By John Bingham, Religious Affairs Editor
7:30AM BST 03 May 2013
Beware the wrath of the church organist – musical revenge is sweet
They are the stalwart pillars of the community whose week-in, week-out dedication has kept the country’s choral traditions alive for generations.
A survey of churchgoers found that at least half have noticed their organist straying from the path of musical orthodoxy
But, if new research is be believed, behind the quiet exterior the humble church organist is not someone to be crossed.
While charged with providing spiritually uplifting music to worshippers, it seems many also seize the opportunity to extract subtle revenge on clerics who have displeased them or simply play pranks on congregations.
A survey of churchgoers found that at least half have noticed their organist straying from the path of musical orthodoxy at some point – slipping snippets of heavy metal classics, advertising jingles and even nursery rhymes into hymns and anthems.
In some cases it can be a means of waging musical war with clerics while in others it is simply an effort by bored organists to make the choir laugh.
Christian Research, a polling and research group asked its 2,000 strong “Resonate” panel of churchgoers for their views on church music and organists.
Of those who responded, half said they had noticed an organist slipping unexpected tunes into services.
Among examples cites was that of the organist in Scotland who had fallen out with some of the elders in the Kirk but got his own back by inserting a thinly disguised rendition of “Send in the Clowns” as they processed in for a Sunday service.
Elsewhere, a vicar sacked an organist after he played “Roll out the Barrel” at the funeral of a man known to have been fond of a drink.
In one decidedly high church congregation, an organist punctured the mood of reverence as an elaborately dressed clergyman processed back after the gospel reading – by playing the theme tune to The Simpsons.
Another congregation found themselves passing around the collection plate to the strains of “Money, Money, Money” by Abba.
The survey uncovered examples of Eucharist celebrations livened up with renditions of Bon Jovi’s “Livin’ on a Prayer”; the theme tunes from the Magic Roundabout, Blackadder and Harry Potter and even “I’ve Got a Lovely Bunch of Coconuts”.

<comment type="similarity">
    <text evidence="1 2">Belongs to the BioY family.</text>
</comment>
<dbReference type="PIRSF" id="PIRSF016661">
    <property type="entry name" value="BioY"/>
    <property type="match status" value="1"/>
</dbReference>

Sung Evensong – widely regarded as the jewel in the crown of English choral music – has been spiced up such unexpected offerings as “I’m a Barbie Girl” and “I’m Forever Blowing Bubbles”
One organist who responded confessed to playing hits by Oasis, Billy Bragg and even Kylie Minogue in services but added: “Nobody notices – I do it all the time.”
But when an organist played a slowed-down version of Supercalifragilisticexpialidocious from Mary Poppins, even the most tone deaf members of the congregation eventually recognised, sending them into gales of laughter.
An older bridegroom took it in good humour when the organist played “No one loves a fairy when she’s 40” at his wedding” while candidates at a confirmation service were left perplexed to hear the strains of “I’m a Little Teapot” from the organ loft.
Stephen Goddard, of Christian Research, said: “It’s an oft-repeated adage in church circles – ‘What’s the difference between an organist and a terrorist? -you can negotiate with a terrorist’.
“Hidden from view, your local church organist may appear unassuming and self-deprecating, but like any true artist, he or she can be eccentric, mischievous and very opinionated.
“Mess with him at your peril – he will pull out all the stops to get his own back.”
The poll was conducted ahead of the Christian Resources Exhibition, a trade fair for all things ecclesiastical in London later this month, which will be showpiecing new organs among other things.